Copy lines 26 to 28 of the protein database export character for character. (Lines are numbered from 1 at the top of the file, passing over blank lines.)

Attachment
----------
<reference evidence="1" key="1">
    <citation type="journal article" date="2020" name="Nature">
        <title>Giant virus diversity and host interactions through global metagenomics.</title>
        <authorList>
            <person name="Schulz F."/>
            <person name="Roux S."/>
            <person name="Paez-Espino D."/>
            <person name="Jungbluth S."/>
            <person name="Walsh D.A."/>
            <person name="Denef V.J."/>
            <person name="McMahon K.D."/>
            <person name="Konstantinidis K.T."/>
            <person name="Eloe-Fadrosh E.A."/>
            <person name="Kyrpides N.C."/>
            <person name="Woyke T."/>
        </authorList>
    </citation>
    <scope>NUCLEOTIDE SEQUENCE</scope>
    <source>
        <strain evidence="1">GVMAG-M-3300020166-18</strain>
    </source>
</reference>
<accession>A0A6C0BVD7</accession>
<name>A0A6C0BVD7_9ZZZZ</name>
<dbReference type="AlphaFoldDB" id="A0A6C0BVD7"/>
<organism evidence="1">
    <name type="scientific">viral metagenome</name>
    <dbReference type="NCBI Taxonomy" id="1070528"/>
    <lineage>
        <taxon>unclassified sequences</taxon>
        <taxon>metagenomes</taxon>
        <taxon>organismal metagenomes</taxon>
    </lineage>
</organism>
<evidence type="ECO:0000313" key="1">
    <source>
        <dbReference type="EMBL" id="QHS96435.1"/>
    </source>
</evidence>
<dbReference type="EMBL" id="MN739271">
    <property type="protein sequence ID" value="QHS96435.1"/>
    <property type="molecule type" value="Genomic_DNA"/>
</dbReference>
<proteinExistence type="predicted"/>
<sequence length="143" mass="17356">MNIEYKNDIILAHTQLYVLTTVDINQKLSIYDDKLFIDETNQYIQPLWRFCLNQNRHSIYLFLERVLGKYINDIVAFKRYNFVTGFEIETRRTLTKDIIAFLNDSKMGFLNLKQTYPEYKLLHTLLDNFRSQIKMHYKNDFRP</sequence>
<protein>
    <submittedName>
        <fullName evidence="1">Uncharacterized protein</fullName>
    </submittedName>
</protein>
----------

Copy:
<organism evidence="1">
    <name type="scientific">viral metagenome</name>
    <dbReference type="NCBI Taxonomy" id="1070528"/>